Triple-Negative Breast Cancer: Clinical Features and Patterns of Recurrence Academic Article uri icon

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abstract

  • PURPOSE: To compare the clinical features, natural history, and outcomes for women with "triple-negative" breast cancer with women with other types of breast cancer. EXPERIMENTAL DESIGN: We studied a cohort of 1,601 patients with breast cancer, diagnosed between January 1987 and December 1997 at Women's College Hospital in Toronto. Triple-negative breast cancers were defined as those that were estrogen receptor negative, progesterone receptor negative, and HER2neu negative. The prognostic significance of triple-negative breast cancer was explored. RESULTS: The median follow-up time of the 1,601 women was 8.1 years. One hundred and eighty of 1,601 patients (11.2%) had triple-negative breast cancer. Compared with other women with breast cancer, those with triple-negative breast cancer had an increased likelihood of distant recurrence (hazard ratio, 2.6; 95% confidence interval, 2.0-3.5; P < 0.0001) and death (hazard ratio, 3.2; 95% confidence interval, 2.3-4.5; P < 0.001) within 5 years of diagnosis but not thereafter. The pattern of recurrence was also qualitatively different; among the triple-negative group, the risk of distant recurrence peaked at approximately 3 years and declined rapidly thereafter. Among the "other" group, the recurrence risk seemed to be constant over the period of follow-up. CONCLUSIONS: Triple-negative breast cancers have a more aggressive clinical course than other forms of breast cancer, but the adverse effect is transient.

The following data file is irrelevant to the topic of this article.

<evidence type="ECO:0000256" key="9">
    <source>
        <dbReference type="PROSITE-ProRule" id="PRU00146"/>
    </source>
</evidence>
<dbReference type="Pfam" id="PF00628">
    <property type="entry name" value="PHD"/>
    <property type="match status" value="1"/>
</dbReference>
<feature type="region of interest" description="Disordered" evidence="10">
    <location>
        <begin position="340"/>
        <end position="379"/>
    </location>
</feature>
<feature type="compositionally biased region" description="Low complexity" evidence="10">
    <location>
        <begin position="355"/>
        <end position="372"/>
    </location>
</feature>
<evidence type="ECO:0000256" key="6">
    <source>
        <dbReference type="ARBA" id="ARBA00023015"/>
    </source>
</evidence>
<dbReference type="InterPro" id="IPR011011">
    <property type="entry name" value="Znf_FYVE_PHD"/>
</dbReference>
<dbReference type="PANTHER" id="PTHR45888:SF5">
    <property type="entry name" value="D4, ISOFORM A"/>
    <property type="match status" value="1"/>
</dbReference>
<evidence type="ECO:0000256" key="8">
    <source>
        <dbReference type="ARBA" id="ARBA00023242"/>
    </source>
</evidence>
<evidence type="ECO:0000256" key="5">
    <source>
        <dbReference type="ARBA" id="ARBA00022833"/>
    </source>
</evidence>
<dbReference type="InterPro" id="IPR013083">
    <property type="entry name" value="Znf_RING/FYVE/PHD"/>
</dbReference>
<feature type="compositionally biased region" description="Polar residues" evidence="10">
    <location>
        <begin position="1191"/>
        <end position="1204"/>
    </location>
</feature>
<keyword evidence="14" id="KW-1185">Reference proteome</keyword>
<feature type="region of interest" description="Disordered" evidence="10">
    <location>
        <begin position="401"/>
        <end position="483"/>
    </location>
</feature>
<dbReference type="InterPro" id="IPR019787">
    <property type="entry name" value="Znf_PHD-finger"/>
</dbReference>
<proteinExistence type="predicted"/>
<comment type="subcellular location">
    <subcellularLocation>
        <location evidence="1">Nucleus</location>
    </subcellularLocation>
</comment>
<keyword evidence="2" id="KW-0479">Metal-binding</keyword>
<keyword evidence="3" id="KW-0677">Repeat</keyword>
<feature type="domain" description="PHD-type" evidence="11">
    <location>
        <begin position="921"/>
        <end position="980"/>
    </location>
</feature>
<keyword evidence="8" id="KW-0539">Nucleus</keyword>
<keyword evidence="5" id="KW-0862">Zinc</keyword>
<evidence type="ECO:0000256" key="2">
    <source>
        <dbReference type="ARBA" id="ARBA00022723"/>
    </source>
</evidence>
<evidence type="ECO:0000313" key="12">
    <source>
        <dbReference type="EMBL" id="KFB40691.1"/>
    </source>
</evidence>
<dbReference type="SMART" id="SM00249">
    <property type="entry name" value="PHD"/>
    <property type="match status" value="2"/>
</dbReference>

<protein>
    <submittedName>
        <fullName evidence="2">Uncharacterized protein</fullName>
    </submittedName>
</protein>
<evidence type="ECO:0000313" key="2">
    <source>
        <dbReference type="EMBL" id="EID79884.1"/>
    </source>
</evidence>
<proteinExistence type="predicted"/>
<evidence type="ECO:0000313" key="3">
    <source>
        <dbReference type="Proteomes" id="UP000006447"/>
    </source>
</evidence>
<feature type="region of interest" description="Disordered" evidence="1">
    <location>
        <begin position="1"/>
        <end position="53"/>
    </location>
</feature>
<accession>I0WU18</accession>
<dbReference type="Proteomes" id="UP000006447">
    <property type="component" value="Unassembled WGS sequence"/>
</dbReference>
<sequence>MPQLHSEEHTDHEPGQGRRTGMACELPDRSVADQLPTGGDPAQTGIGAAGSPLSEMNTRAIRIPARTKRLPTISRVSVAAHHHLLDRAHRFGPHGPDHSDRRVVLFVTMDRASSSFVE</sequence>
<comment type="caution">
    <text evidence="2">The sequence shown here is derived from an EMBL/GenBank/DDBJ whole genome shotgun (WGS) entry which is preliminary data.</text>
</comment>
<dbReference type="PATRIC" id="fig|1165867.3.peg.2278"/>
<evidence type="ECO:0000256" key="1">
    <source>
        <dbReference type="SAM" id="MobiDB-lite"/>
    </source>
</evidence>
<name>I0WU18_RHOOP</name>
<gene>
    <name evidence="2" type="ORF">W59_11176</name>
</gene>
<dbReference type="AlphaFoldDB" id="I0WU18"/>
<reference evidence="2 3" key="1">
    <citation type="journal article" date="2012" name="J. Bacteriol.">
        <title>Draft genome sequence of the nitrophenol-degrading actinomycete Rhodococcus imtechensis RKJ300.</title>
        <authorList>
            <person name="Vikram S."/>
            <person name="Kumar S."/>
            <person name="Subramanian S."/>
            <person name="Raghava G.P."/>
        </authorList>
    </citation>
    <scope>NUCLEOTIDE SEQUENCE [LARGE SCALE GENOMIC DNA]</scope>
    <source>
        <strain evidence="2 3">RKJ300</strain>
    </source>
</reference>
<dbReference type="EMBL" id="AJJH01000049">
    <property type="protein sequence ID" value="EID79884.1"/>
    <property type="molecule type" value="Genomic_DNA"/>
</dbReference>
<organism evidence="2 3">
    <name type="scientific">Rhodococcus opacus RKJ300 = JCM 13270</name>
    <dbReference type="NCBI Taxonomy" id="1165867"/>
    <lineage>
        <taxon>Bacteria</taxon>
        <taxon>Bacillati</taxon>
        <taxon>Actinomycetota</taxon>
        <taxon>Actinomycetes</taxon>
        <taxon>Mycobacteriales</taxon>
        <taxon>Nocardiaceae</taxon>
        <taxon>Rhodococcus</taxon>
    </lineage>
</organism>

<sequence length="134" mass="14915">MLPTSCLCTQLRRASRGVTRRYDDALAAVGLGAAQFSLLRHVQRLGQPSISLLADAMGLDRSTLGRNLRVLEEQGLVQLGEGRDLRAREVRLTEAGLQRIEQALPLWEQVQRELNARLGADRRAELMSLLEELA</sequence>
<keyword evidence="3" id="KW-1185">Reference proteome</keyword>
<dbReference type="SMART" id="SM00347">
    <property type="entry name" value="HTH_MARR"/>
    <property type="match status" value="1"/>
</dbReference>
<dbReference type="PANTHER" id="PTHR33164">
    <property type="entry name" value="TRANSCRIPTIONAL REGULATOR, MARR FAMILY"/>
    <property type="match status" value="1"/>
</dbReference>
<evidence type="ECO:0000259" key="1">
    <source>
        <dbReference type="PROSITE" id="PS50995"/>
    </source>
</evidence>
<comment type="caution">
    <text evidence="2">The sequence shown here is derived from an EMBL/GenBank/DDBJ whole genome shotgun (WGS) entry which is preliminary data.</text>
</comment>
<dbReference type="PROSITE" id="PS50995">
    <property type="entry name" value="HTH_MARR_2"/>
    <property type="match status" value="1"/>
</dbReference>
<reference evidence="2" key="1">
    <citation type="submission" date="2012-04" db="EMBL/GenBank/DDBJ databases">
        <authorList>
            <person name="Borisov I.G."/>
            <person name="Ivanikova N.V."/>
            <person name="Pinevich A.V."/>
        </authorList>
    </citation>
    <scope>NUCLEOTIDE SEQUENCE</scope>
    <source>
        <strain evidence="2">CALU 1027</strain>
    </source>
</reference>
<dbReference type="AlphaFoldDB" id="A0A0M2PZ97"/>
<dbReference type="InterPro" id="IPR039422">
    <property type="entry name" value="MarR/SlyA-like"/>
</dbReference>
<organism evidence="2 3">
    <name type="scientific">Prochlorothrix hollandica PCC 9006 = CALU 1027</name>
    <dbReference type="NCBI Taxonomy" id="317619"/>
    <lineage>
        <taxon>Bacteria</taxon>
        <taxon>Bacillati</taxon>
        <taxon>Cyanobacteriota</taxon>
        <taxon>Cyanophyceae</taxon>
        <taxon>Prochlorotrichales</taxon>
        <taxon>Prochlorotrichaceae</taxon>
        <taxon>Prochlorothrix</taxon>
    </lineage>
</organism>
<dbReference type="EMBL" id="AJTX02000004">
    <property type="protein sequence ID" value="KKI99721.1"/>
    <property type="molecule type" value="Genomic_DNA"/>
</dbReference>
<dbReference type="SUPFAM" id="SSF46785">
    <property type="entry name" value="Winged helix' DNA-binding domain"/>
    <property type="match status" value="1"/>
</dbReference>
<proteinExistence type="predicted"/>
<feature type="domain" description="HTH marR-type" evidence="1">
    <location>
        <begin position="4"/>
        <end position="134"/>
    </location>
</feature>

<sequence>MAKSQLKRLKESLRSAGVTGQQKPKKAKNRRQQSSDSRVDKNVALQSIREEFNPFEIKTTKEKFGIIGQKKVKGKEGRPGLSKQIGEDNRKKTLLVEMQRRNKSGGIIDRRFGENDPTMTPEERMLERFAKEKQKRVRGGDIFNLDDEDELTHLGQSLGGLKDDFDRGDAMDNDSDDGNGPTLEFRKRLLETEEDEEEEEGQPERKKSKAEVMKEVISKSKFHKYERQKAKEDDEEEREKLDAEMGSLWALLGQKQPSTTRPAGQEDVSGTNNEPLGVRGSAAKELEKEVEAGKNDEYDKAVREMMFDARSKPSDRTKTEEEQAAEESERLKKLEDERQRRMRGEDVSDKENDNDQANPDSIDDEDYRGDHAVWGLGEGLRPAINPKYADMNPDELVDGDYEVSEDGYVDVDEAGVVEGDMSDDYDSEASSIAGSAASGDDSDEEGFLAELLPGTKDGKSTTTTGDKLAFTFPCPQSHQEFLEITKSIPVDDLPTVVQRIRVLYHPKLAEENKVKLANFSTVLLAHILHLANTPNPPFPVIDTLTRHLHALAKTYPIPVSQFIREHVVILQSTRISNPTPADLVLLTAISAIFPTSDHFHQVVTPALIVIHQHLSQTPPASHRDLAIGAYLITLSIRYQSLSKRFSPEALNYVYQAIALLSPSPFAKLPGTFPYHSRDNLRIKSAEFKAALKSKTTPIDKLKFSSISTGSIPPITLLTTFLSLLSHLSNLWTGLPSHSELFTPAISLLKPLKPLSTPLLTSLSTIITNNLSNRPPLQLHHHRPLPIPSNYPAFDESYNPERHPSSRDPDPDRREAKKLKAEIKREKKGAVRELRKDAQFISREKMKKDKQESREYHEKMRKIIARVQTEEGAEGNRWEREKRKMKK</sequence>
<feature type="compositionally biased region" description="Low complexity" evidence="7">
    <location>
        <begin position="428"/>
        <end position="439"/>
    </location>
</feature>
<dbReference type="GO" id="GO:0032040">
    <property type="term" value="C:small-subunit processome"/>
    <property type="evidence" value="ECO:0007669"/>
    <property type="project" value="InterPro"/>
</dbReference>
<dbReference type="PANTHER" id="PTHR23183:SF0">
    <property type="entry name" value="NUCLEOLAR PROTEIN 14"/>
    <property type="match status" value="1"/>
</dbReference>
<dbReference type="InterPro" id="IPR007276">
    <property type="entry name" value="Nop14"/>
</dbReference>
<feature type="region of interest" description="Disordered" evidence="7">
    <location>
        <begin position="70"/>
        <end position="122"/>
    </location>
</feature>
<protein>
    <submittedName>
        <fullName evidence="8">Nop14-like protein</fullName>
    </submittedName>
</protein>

authors

  • Dent, R
  • Trudeau, M
  • Pritchard, Kathleen
  • Hanna, WM
  • Kahn, HK
  • Sawka, CA
  • Lickley, LA
  • Rawlinson, E
  • Sun, P
  • Narod, SA

publication date

  • August 1, 2007